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The world is deluded if it thinks Angela Merkel is the salvation of the liberal order

She sells her strengths abroad, but weaponises her blandness at home

By Kati Krause   September 2017

Combo of pictures shows Angela Merkel, now German Chancellor, pictured in (top row, L-R): 1991, 1994, 1997, 1999, 2000 and (bottom row, L-R): 2001, 2003, 2009, 2010, 2013. Merkel, often voted Germany's most popular politician for her no-nonsense leadership style, faces elections on September 22, 2013. AFP PHOTO / GERMANY OUT (Photo credit should read -/AFP/Getty Images)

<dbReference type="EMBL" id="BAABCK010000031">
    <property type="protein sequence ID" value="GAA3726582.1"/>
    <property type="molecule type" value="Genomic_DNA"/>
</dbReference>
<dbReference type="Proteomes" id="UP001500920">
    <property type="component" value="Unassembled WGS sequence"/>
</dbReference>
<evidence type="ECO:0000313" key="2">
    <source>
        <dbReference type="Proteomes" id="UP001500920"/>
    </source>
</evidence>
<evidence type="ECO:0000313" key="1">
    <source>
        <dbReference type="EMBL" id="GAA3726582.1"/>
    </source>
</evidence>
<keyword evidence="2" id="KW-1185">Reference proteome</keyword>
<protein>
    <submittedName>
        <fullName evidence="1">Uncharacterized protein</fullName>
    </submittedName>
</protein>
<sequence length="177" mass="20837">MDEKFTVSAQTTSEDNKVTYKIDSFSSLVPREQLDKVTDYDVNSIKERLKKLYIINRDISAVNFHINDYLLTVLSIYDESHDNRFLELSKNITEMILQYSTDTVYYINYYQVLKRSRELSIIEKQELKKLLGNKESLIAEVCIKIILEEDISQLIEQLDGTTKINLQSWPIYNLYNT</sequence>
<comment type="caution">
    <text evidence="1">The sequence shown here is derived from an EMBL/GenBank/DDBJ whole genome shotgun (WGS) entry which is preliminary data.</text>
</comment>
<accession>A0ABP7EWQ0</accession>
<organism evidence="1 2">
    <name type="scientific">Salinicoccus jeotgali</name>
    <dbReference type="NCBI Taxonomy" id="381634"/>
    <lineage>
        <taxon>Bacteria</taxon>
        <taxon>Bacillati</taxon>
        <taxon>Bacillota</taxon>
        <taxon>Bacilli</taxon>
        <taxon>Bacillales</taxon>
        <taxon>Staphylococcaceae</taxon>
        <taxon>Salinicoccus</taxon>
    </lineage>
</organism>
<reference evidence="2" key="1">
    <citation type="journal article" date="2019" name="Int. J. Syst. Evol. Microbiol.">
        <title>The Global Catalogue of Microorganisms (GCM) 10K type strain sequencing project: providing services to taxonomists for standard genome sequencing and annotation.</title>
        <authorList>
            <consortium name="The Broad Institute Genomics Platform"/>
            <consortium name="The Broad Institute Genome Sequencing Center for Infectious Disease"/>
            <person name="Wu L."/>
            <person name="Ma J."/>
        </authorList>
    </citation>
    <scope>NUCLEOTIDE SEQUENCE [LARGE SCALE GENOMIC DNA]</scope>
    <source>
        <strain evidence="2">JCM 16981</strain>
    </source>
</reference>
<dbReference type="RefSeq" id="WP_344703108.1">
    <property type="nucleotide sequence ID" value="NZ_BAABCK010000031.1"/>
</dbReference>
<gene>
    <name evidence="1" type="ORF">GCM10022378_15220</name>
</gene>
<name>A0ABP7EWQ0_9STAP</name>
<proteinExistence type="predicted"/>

“In parliamentary work, ‘standstill’ may appear agonising, yet for voters it doesn’t hold any horror in times of crisis,” the late German journalist Roger Willemsen wrote after witnessing a Bundestag debate in March 2013, six months before the last general election in Germany. “The [Social Democratic] opposition may have found the government’s blockades a hard nut to crack—citizens however desire above all to maintain the status quo. For them, the inertia… isn’t an argument for voting anyone out. ‘Standstill’ simply has too good a reputation these days.”

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